The Department was founded in 1978 following a proposal by Dean Peter Likens to combine the Plasma Physics Committee, an interdepartmental doctoral program, with the existing Division of Nuclear Science and Engineering. The original nine members of the faculty were: C. K. Chu, Herbert Goldstein, Robert Gross, William Havens, Shayne Johnston, Leon Lidofsky, Thomas Marshall, Edward Melkonian, and Gerald Navratil.

Founded as the Department of Applied Physics and Nuclear Engineering, and led by its first chair, Robert Gross, the new department developed a broader applied physics program, including solid-state physics, quantum electronics, and applied mathematics in addition to its core areas of plasma physics and nuclear science. Building on this base developed through the 1980’s and 1990’s, the Department evolved to its present structure greatly benefiting from recent events that elevated the Department’s visibility and impact. First, in 1993, the Medical Physics Program was established. In 1997, the Fu Foundation, in endowing the School of Engineering and Applied Science (SEAS), identified applied mathematics as one of the four focal disciplines to be supported by the endowment. Because of the faculty’s commitment to both applied physics and applied mathematics, the Department changed its name to the Department of Applied Physics and Applied Mathematics in 1998. Secondly, in 1997, Professors Aron Pinczuk and Horst Stormer became the Department’s first jointly budgeted faculty appointments with the Department of Physics in the area of solid-state physics. Shortly afterwards, in 2000, the Department expanded its role in mathematical earth science by creating two jointly budgeted faculty members with the Department of Earth and Environmental Sciences (DEES). The final event to shape the present Department structure also occurred in 2000. Dean Zvi Galil placed the Materials Science and Engineering Program of the Henry Krumb School of Mines within the Department of Applied Physics and Applied Mathematics as part of an overall effort to modernize and restructure SEAS.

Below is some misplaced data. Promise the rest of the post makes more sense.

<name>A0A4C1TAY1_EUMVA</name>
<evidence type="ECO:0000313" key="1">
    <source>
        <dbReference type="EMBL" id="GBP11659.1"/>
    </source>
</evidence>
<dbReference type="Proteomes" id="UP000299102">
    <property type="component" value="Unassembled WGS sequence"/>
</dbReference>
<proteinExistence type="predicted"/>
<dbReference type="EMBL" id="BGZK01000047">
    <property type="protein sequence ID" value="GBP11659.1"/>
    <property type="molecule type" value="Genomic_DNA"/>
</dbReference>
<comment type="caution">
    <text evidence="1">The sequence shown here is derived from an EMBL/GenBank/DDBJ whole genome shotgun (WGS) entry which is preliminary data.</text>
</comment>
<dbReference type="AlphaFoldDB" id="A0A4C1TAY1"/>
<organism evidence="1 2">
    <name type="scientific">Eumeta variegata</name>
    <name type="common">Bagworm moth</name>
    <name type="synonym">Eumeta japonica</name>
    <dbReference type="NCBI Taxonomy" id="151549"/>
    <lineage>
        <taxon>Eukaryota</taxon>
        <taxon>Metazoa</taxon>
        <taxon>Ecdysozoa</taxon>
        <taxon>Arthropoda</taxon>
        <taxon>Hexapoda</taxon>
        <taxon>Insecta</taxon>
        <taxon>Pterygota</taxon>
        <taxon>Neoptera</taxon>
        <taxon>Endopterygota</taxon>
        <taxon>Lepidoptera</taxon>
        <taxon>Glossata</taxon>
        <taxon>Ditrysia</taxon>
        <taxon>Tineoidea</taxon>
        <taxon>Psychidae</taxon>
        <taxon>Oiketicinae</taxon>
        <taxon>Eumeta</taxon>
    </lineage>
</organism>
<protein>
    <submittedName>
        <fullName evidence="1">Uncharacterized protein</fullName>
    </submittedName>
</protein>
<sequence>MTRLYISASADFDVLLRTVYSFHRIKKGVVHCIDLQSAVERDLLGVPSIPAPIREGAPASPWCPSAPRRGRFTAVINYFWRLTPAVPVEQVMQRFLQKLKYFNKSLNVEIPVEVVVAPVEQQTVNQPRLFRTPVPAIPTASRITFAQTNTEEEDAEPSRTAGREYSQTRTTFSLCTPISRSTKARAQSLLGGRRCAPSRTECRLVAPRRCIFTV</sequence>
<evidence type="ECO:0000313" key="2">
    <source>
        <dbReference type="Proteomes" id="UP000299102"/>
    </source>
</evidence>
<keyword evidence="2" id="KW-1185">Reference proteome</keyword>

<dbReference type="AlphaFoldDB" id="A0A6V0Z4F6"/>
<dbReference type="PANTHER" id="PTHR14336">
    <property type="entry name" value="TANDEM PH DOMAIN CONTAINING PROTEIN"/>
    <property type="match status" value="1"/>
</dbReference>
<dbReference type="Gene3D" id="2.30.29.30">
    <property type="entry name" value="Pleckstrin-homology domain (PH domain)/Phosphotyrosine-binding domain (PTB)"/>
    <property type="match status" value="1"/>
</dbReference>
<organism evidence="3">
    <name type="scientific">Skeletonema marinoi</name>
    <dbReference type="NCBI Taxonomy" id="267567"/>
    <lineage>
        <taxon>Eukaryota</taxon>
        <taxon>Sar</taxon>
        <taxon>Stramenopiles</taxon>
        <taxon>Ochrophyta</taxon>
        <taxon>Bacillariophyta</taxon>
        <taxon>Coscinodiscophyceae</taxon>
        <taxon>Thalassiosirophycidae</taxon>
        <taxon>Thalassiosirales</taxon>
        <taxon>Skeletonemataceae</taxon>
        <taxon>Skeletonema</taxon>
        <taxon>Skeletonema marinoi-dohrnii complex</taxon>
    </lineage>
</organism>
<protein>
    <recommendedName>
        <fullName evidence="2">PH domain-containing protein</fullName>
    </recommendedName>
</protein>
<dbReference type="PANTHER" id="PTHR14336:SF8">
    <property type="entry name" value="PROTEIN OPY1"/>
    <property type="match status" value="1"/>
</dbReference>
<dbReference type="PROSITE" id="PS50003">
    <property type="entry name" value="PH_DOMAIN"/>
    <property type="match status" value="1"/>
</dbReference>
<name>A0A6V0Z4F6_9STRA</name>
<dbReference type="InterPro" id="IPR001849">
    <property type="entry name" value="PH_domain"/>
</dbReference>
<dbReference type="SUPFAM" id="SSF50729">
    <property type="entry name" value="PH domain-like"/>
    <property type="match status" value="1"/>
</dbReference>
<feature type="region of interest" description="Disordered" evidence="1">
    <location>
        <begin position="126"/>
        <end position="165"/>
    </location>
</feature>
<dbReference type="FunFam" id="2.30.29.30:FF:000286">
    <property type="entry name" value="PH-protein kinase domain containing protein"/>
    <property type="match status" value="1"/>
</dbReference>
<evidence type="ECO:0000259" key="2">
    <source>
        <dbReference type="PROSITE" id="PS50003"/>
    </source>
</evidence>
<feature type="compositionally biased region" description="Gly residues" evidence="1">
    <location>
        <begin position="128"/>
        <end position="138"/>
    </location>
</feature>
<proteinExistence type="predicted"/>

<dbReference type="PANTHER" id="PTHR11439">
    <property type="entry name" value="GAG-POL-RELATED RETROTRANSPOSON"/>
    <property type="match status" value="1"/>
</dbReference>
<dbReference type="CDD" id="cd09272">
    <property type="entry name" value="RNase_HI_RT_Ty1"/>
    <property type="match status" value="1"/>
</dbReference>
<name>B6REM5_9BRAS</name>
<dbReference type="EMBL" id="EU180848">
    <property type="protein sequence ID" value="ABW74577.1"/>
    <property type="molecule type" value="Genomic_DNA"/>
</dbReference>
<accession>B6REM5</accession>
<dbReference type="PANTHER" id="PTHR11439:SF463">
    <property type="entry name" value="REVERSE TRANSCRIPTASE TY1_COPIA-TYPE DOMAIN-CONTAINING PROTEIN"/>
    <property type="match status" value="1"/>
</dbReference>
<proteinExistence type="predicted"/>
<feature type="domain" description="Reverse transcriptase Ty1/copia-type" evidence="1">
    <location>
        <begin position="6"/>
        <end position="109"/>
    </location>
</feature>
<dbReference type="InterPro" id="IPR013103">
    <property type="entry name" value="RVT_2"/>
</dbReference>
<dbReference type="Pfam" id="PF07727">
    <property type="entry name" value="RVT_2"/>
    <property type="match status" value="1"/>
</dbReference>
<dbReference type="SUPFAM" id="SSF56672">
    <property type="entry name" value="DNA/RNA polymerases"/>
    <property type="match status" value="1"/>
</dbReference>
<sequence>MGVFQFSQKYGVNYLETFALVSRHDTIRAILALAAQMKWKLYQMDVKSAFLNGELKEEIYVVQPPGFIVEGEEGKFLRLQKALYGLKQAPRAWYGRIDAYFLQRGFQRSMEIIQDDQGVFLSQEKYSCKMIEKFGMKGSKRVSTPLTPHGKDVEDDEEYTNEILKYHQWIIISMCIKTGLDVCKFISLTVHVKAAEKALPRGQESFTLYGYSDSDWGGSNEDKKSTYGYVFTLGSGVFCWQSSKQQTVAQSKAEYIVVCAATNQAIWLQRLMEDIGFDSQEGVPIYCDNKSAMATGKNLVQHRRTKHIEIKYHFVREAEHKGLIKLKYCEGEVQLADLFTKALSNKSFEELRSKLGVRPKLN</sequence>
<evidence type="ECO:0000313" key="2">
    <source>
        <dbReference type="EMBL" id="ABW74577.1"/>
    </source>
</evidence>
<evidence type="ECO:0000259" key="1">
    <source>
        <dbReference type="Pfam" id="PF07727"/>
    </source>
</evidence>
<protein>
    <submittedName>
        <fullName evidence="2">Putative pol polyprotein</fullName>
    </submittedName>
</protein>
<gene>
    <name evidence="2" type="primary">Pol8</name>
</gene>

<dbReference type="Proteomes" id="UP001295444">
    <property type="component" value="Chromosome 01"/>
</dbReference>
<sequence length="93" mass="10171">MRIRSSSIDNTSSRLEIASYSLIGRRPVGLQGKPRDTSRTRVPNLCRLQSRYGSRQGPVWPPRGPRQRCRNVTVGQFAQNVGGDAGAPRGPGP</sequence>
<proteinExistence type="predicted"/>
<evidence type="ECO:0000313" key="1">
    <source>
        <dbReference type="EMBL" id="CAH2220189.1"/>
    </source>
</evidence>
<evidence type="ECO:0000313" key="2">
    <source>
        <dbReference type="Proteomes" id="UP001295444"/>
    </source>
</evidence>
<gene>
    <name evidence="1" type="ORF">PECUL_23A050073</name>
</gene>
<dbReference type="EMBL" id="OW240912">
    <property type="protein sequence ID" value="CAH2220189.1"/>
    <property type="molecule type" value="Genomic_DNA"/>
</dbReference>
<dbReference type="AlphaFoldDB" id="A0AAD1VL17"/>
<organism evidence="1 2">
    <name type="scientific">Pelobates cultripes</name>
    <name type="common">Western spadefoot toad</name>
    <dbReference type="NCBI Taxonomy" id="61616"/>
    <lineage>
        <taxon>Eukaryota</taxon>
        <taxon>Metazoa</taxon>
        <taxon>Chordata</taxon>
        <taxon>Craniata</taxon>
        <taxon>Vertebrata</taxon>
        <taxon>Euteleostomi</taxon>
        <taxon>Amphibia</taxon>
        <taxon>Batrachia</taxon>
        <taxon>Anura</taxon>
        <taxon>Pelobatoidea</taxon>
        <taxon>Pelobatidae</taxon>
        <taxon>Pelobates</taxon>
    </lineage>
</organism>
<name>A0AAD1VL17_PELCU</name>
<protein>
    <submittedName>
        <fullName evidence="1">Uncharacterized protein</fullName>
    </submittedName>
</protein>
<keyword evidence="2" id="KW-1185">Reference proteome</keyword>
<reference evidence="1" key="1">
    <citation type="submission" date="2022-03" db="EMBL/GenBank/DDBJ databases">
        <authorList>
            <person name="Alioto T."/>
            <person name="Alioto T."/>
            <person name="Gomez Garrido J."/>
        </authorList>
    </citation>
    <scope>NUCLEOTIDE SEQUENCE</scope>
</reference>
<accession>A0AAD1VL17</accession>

Today’s Department of Applied Physics and Applied Mathematics is viewed as one of the real success stories of SEAS. The Department’s faculty size has grown from the original nine to today’s 31. It is a vital and coherent group of active scholars, heavily involved in several interdisciplinary research areas including nanoscale science, advanced scientific computing, earth science, plasma physics, and materials for information technologies. The Department has an annual research budget of $7 million. The Department’s unity, harmony, and spirit of mutual cooperation are well known in SEAS.

Members of the Department’s faculty have been awarded three Sloans, four Guggenheims, two Packards, one Nobel Prize in physics, one Gordon Bell Prize in scientific computing, and two Buckley Prizes in condensed matter physics. Members of the Department’s faculty play leading roles in the Columbia Nano Initiative, the DOE funded Plasma Physics Laboratory, and the DOE funded Center for Terascale Computer Simulation. Our materials science program has developed sequential lateral solidification (SLS): a new materials process creating high-quality crystalline silicon films on glass or plastic substrates having a potential for major patent income.

The Department has the responsibility for three undergraduate majors: applied physics, applied mathematics, and materials science and engineering, and it hosts graduate programs addressing a broad range of topics in these three fields. Since 1998, undergraduate and graduate student majors have continually increased, exceeding 160 students for the first time this year. Graduates from our Department’s programs have become leaders in industry, research, academia, and business.

The Department is grateful for the significant support of its friends and alumni. The Fu Foundation has endowed a chair in applied mathematics, a junior faculty research fund, a scholars program, and SEAS. The Ju Tang Chu and Wu Ping Chu Foundation has funded an applied mathematics laboratory and the departmental office renovation. Over a period of years, the late Mrs. Luella B. Slaner provided support to several young faculty members and their research to understand high-temperature plasma physics and to use strong magnetic force fields to produce safe, clean, and practically unlimited fusion power. In 2001, Dr. Jane Faggen established the Robert Simon Memorial Prize awarded annually by the Department to the graduate student who has completed the most outstanding doctoral dissertation. Created with alumni support, the first Robert A. Gross Scholar was named two years ago, providing financial aid to an undergraduate major in the Department.

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